Owe taxes you can’t pay? You have options

Delayed filing of returns only increases penalties

Do you or your business owe taxes you can’t pay? Have you received a collection notice from the IRS or had your bank accounts garnished? First, file all your tax returns. People often delay filing tax returns if it will result in a tax bill they are unable to pay, which increases the penalties and interest. Plus, all returns must be filed before utilizing the IRS’ resolution options.

If taxes are not paid right away, the IRS will begin collections by mailing a series of four to six collection notices, each one more threatening than the last. The final notice comes with a 30-day appeal right. Except in special circumstances, the IRS cannot begin forced collection efforts until that appeal right expires or while the appeal is pending.

If no appeal is filed, the taxpayer becomes a target for liens, levies and garnishments. I almost always recommend filing an appeal because it provides protection against collection efforts, gives the taxpayer more time to develop a plan and is often the most efficient way to resolve an outstanding tax liability. It is important to bring in a tax professional as soon as possible.

Once collection starts, assuming you cannot pay the tax in full, there are only five resolution options:

– 1. Do Nothing. Very few people can get away with doing absolutely nothing. These individuals are otherwise collection-proof or the business has already shut its doors with no remaining assets. Taxpayers are collection-proof if they have no equity in assets and no income. For taxpayers with regular income or equity in assets, doing nothing comes with grave consequences.

– 2. Uncollectable Status. The IRS sometimes agrees to place certain taxpayers in uncollectable status, which means that the IRS will put a collection hold on the taxpayer’s account. To qualify, taxpayers must have little to no equity in assets and earn income at or below the amount required to meet their ordinary and necessary living expenses (as determined by the IRS). Uncollectable status can be achieved by filling out financial statements and providing support documentation for the lack of assets and income. This status can last up to two years, at which time the IRS will require the taxpayer to submit new financials.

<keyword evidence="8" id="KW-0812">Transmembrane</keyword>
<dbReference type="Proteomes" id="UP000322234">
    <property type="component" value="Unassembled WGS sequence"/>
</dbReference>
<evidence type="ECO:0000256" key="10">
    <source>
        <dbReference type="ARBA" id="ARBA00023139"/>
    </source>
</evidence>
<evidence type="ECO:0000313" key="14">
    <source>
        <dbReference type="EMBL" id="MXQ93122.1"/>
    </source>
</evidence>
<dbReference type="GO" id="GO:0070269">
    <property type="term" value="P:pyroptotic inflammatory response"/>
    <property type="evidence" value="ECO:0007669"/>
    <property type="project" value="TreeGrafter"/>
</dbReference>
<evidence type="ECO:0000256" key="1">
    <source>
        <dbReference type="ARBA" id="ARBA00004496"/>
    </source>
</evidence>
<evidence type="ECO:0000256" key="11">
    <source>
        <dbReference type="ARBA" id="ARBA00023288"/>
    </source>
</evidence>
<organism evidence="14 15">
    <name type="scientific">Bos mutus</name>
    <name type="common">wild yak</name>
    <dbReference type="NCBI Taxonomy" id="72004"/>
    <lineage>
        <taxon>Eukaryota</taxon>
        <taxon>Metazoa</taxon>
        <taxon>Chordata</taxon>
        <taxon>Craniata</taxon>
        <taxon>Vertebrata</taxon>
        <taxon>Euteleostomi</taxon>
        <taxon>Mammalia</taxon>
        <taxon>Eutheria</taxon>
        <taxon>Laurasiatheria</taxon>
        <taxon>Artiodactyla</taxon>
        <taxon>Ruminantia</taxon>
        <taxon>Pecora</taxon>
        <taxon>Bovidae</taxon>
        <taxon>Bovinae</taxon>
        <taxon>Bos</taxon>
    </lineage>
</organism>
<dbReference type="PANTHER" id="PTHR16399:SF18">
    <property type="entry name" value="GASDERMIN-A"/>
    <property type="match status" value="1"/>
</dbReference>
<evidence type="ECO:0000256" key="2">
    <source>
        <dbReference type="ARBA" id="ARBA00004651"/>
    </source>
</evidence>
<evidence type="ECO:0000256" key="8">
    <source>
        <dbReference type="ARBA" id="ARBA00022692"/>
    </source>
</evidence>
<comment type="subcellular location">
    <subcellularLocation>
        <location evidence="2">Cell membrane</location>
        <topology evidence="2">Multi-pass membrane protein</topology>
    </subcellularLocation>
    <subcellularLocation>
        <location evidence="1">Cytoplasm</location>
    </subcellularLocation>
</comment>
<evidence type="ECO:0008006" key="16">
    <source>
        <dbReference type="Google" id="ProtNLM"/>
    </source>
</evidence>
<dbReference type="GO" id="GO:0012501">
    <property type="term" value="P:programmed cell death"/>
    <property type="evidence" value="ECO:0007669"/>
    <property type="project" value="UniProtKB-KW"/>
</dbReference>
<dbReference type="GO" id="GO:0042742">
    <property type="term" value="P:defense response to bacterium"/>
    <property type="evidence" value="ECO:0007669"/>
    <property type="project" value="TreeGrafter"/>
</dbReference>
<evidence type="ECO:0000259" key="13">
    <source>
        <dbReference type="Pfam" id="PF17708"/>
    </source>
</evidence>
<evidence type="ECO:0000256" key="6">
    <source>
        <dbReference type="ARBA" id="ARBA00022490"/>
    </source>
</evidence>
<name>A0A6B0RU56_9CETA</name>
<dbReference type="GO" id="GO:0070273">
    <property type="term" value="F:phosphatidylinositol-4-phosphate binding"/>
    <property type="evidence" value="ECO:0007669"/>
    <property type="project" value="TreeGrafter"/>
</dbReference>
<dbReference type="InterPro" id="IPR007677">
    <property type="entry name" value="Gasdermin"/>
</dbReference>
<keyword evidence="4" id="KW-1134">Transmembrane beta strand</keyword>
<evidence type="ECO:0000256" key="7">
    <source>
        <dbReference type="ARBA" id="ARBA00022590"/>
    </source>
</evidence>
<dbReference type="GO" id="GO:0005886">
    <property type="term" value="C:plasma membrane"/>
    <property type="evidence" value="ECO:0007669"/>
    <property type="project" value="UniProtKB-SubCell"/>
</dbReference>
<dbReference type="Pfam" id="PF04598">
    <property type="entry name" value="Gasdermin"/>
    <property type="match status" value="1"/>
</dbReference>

– 3. Installment Agreement. An installment agreement to pay the tax over time is the most common resolution option. It is a formal agreement between the taxpayer and IRS to make regular, monthly payments over time. While the IRS has 10 years to collect a tax, it typically wants the tax debt paid in less than six years. The taxpayer must make timely payments and stay in current tax compliance during the entire installment agreement. Current tax compliance means filing all tax returns and paying the tax on time, including making all estimated deposits.

The IRS will evaluate the taxpayer’s ability to pay and make a demand for what it believes the taxpayer can afford to pay. There are certain expenses that the IRS must allow and there are others that are negotiable. A tax attorney can often negotiate a lower payment.

– 4. Offers in Compromise/Settlement. You’ve probably heard the phrase “settle your tax debt for pennies on the dollar” on radio and TV commercials. This settlement process is called an “offer in compromise.” It can be a good resolution option, but only under certain conditions.

If the IRS would never be able to collect enough to pay the tax in full, it may agree to settle for less than the total owed. The IRS analyzes the taxpayer’s income, reasonable expenses and equity in assets to determine what it will accept. The offer process can take up to 30 months. However, there is a collection hold while the offer is under review.

The valuation of assets and determination of disposable income can often be difficult but it is crucial to calculating the lowest acceptable offer. A tax attorney can prepare the offer in compromise, assert valuations and negotiate on your behalf. If an offer is accepted, the taxpayer has between five months and two years to pay in full. Importantly, the taxpayer must remain in tax compliance for five years after the offer has been accepted (plus other conditions).

– 5.  Bankruptcy. Individual income tax liabilities may be dischargeable in bankruptcy. Exceptions to discharge include: taxes from a fraudulent return; situations where no return was filed at all; if the IRS filed a substituted return for you; and taxes relating to attempts to evade or defeat a tax. Generally, a taxpayer can discharge a tax when more than three years have lapsed since the due date of a timely filed tax return or two years from a late filed return, whichever is later. There are additional circumstances that may impact this time frame. It is essential to consult with a tax or bankruptcy attorney if you have tax debts you may wish to discharge in bankruptcy.

Withholding tax liabilities such as sales tax and employment taxes are non-dischargeable. Certain excise taxes are also non-dischargeable in bankruptcy.


Jessica McConnell is of counsel in the Portland office of Williams Kastner Greene & Markley (www.williamskastner.com). Her practice concentrates on federal, state and local tax controversies, including tax audits, offers in compromise and tax collection matters. She excels at complex audits, offers in compromise, employment tax liabilities and protecting her clients against unwanted and unexpected collection efforts. Williams Kastner publications should not be construed as legal advice.



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